China's relationship with Vietnam was as close as that between ''lips and teeth,'' to quote the oft-used phrase of more than 10 years ago. Friendship Pass was its symbol.
Today, the relationship is one of ''rifle against rifle, cannon against cannon,'' said a Chinese official briefing foreign correspondents touring the Sino-Vietnamese border.
Youyi-Guan, Friendship Gate, still stands. But the road that once went through it and down a gentle incline to the actual border a few hundred yards beyond now carries no traffic. What besides mines and gun emplacements there may be on the Vietnamese side of the border, the Chinese say they do not know. Once or twice a year, an exchange of prisoners captured by one side or the other in the constant exchanges of fire and border incursions takes place at the wire barrier between China and Vietnam. That is about all.
From Friendship Gate, one can see across the green of hills and valleys streaked with granite gray to a barely discernible cluster of huts about a mile and a half away. That, we are told, is the nearest Vietnamese village.
It is not as tense a border as one had been led to expect in Peking, where Xinhua agency dispatches told of a school or a hospital having been ''destroyed'' by Vietnamese shells.
At remote Pingmeng, about 120 miles northwest of Friendship Pass, in a wildly beautiful stretch of mountain valleys, the school this correspondent visited had received a total of four 82-mm mortar rounds, one landing in the front yard, another in the back, and two in classrooms. The attack took place in April, at 5 p.m. The principal of the school said no children were in school at the time of the attack.
We were also shown a restaurant and a hotel that had been hit but that still functioned, and a hospital that had been evacuated as being too near the border. A 105-mm shell had come through the roof and pierced the floor of a second-story room, then passed through the wall of a ground floor room to fall, unex-ploded, into the courtyard, a hospital official said. The hospital had already been evacuated by then. Later we were shown an unexploded 105-mm shell: It bore American markings and appeared to be part of the huge stock of arms Hanoi captured at the end of the Vietnam war.
At Pingmeng we met a woman who had been wounded by a sniper's bullet while riding on a small tractor. The tractor's driver had been permanently disabled and was now working as a clerk in an office. This woman, a member of the Zhuang minority, as are most of Pingmeng's inhabitants, had relatives across the border , where the Zhuang are known as Nong. She had not seen these relatives for eight years, she said.
During China's ''counteroffensive in self-defense'' against Vietnam in February 1979, the inhabitants of Pingmeng were all evacuated to towns further from the border. Only a year after the border war were they allowed to return to Pingmeng. More than 130 former inhabitants still have not returned to the village. Among the returnees, more than 100 still live in flimsy temporary shacks because their fields used to be on the Vietnamese side of the border and are therefore inaccessible to them today. These people have had to find work on other people's fields, or in nonagricultural pursuits, in order to survive.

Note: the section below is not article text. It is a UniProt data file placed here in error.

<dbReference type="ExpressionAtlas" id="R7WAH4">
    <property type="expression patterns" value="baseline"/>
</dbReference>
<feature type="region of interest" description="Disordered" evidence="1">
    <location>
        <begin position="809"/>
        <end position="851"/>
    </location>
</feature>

The Vietnamese are also still forcing ethnic Chinese to leave their country, according to Zhang Zhongliang, deputy chief of Gaungxi Province's foreign relations bureau. Last year, Mr. Zhang said, a total of 1,097 refugees from Vietnam arrived in Guangxi Province: about 800 by sea, the rest by land.
The refugees are housed in one of two reception centers supported by the United Nations High Commissioner for Refugees. They are given work, either on a state farm built expressly for refugees from Vietnam, or in appropriate administrative or industrial jobs. Those with relatives in the United States, Canada, or other foreign countries often apply for emigration.
Chinese officials say that if the country to which the refugees make application is willing to accept them, no effort is made by Peking to prevent them from leaving the country. From this viewpoint, the land route to China may be a safer way for refugees to get out of Vietnam than the hazardous voyage by boat through pirate-infested waters to the Philippines or Malaysia.
Did Chinese officials on the spot expect to see Sino-Vietnamese relations return to the old friendship and cross-border contacts?
''It is difficult to foresee,'' an official said. ''At present, our policy is , if you hit me, I hit you. If you open fire, I open fire.''
He then, however, tied a relaxation of tensions on the Sino-Vietnamese border directly to Vietnamese actions in Kampuchea. It was the Vietnamese invasion of Kampuchea in December 1978 that in turn sparked China's ''counteroffensive in self-defense'' two months later.
''If Vietnam abandons its anti-Chinese acts along the border,'' the official said, ''if it withdraws its troops from Kampuchea, if it shows itself ready for friendly talks on the border question, then the tense situation along the Sino-Vietnamese border can be solved.'' Would there be another ''counteroffensive in self-defense'' if Vietnam did not take this course?
''That would be difficult to say,'' the official replied. ''As long as Vietnam does not cease its provocations, we will retain the right to make a counterattack.''